Sonoma County public library hours would be cut by a quarter at most branches under a scheduling change proposed to help close a more than $1 million budget gap.
Beginning July 31, all library branches would be closed Sundays and Mondays under the proposed schedule except the Central Library in downtown Santa Rosa, which would remain open from 2 p.m. to 6 p.m. on Sundays.
The Monday closures mean all libraries would be dark on what's often one of the busiest days of the week, library staffers said.
Libraries would be open just two weekday mornings and two weekday evenings, forcing cutbacks in morning children's programs and class visits, as well as closing the library when some senior groups currently visit, the workers said.
Library Director Sandra Cooper said the proposed cuts are based on efforts to meet the needs of both children and adults, offering some mornings, some evenings and some weekend hours, and to give employees consecutive days off.
"It should be no surprise to anybody that the library is suffering along with every other public entity in California," Library Commissioner Mary Arnold said, one of seven library commission members.
"One way or the other, we are faced with another operating deficit this year," Cooper said in an email. "Right now, we have gotten it down to $1.05 million, and we have reduced expenditures as far as we can without reducing services since the decline in revenue began two years ago."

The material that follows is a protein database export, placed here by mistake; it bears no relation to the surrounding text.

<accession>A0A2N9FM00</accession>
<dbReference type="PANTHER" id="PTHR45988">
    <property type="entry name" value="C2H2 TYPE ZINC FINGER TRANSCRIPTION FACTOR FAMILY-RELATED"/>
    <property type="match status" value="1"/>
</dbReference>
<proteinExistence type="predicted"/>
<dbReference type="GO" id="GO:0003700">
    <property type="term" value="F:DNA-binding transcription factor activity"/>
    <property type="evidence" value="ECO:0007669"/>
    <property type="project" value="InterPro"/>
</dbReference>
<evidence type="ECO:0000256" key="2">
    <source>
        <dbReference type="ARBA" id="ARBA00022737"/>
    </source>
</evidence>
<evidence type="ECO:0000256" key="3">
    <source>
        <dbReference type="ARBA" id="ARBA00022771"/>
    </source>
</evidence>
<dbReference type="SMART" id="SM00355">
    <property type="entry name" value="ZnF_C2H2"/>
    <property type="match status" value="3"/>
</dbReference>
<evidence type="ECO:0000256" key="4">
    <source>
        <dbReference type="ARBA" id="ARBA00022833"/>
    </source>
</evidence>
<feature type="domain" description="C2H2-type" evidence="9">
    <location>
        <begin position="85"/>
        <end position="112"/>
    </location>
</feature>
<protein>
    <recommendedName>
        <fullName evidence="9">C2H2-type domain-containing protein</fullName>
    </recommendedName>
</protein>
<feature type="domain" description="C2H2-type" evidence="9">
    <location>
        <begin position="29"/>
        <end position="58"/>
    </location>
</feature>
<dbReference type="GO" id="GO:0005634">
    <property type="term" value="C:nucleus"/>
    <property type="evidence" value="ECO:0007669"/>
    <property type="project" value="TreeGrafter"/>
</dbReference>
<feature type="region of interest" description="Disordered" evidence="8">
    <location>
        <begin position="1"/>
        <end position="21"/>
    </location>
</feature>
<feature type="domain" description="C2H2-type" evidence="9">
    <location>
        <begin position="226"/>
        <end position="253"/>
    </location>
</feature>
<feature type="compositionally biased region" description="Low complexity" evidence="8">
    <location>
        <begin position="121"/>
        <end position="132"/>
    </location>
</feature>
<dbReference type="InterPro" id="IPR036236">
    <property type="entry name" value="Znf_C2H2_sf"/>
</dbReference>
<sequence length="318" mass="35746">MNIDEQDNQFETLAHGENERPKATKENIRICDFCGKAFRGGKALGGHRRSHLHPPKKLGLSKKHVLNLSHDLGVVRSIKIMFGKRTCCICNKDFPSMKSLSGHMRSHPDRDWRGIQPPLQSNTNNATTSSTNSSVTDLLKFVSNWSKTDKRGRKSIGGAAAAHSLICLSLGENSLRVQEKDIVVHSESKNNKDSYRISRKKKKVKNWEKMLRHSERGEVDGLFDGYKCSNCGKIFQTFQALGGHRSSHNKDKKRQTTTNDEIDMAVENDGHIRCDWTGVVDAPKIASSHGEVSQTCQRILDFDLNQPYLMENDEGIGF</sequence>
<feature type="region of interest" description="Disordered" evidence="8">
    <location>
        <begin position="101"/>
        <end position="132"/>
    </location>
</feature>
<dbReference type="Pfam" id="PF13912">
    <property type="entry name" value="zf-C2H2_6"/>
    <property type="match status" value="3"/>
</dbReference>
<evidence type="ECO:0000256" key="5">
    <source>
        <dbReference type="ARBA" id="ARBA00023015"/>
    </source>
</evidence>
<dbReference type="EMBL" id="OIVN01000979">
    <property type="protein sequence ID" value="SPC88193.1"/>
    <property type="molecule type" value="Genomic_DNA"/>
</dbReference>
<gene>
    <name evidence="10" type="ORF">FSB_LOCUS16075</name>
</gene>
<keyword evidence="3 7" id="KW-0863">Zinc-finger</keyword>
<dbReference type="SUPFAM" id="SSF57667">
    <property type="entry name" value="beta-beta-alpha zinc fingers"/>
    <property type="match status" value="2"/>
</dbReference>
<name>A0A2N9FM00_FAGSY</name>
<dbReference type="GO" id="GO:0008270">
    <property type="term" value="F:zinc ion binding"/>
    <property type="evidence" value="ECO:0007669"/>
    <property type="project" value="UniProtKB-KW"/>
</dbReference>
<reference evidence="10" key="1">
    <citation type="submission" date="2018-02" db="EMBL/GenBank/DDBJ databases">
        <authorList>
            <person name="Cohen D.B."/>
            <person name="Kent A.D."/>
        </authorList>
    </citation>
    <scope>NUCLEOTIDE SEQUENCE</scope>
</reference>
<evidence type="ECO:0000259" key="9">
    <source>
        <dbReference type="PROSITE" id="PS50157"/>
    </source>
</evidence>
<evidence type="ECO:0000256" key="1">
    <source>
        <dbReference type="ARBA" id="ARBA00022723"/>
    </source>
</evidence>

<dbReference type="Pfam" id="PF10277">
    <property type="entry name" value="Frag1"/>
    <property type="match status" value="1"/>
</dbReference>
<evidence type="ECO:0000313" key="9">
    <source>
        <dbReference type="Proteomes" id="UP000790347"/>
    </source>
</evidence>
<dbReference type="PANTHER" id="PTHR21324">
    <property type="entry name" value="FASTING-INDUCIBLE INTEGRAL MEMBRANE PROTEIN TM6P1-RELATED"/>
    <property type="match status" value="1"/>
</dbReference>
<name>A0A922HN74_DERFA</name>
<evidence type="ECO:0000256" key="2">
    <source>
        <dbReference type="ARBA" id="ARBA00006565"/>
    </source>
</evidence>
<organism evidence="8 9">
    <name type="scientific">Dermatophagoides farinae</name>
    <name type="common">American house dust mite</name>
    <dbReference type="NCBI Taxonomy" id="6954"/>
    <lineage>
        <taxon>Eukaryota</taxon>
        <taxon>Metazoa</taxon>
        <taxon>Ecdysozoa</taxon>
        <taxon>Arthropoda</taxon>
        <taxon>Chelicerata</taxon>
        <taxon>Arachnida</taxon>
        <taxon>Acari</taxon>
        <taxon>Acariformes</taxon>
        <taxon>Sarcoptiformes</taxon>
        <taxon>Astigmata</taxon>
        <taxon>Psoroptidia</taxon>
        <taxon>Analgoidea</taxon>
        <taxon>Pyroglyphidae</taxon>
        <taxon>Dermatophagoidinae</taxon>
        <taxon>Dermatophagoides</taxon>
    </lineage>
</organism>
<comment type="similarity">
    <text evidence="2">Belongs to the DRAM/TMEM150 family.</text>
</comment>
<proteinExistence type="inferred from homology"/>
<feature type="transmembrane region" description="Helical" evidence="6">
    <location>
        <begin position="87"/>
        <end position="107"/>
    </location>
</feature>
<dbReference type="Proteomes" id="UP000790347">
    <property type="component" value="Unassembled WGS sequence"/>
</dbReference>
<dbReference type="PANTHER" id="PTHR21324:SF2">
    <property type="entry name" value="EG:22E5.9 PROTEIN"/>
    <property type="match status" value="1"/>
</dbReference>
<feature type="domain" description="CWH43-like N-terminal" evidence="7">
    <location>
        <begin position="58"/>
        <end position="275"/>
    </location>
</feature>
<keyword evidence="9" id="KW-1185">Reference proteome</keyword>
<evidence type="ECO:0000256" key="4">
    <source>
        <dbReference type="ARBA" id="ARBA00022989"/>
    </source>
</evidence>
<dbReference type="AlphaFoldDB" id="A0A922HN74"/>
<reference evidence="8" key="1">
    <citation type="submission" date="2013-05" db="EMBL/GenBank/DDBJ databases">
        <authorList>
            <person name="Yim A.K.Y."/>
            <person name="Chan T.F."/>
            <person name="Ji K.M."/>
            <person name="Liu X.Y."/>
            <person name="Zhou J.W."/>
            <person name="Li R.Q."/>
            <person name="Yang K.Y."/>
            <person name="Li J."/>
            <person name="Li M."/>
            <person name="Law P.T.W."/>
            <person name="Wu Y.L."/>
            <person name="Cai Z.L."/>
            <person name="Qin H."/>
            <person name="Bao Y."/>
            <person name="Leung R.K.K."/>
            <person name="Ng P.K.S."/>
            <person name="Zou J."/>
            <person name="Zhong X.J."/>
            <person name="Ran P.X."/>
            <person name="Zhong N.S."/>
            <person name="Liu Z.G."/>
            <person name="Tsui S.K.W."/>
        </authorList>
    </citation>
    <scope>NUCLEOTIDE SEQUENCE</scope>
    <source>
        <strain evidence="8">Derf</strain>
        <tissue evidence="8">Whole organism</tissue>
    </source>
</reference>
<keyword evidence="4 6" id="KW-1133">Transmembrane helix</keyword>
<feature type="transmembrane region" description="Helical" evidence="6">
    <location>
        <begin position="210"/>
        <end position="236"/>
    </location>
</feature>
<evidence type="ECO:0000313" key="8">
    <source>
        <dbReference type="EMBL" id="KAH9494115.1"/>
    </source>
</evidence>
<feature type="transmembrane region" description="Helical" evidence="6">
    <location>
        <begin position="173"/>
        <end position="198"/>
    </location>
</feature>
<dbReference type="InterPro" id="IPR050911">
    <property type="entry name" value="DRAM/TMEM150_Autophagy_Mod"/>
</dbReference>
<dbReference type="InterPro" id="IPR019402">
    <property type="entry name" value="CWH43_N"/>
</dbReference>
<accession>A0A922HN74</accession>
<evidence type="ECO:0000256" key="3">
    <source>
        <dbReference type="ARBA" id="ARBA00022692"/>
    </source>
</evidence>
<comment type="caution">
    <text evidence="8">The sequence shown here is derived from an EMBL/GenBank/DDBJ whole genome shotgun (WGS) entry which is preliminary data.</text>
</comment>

Board members said continued declines in property tax revenue — which supplies about 90 percent of the system's $15.9 million budget — mean the library cannot provide the same level of service to the Sonoma County community, which recorded 2.8 million library visits last year.
The goal is to compress library hours so nearly all staffers work the same 40-hour workweek and can be floated to other branches if needed for vacation or leave coverage, limiting use of substitutes, which in the current fiscal year will cost about $612,000, Cooper said.
Since the library is self-insured and would be liable for unemployment benefits, the move would save about $250,000 next year — perhaps $400,000 the following year, Cooper said.
Ongoing contract negotiations will also determine if additional savings can be found through the kind of furlough days that during the past two years closed libraries for 10 days over the Christmas holiday, Cooper said. Additional economic concessions may be sought, as well.
SEIU Local 1021 representatives said they were informed by library management that layoffs were planned for all 26 substitute library workers — the people who fill in for staff members when they're on vacation or leave.
Employees gave up salary step increases over the past two years and increased their contributions to health coverage and retirement.
Some dispute that service hours are the only place left to cut and say more should be taken from reserve funds to support operations until property tax revenues revive.
But more are concerned that the proposed library schedule was assembled without public input, and contend different usage patterns at different library branches do not lend themselves to a uniform countywide schedule.
"I think that's all we're saying is think about this a little more," said Nancy Cimino, a member of the employee bargaining team.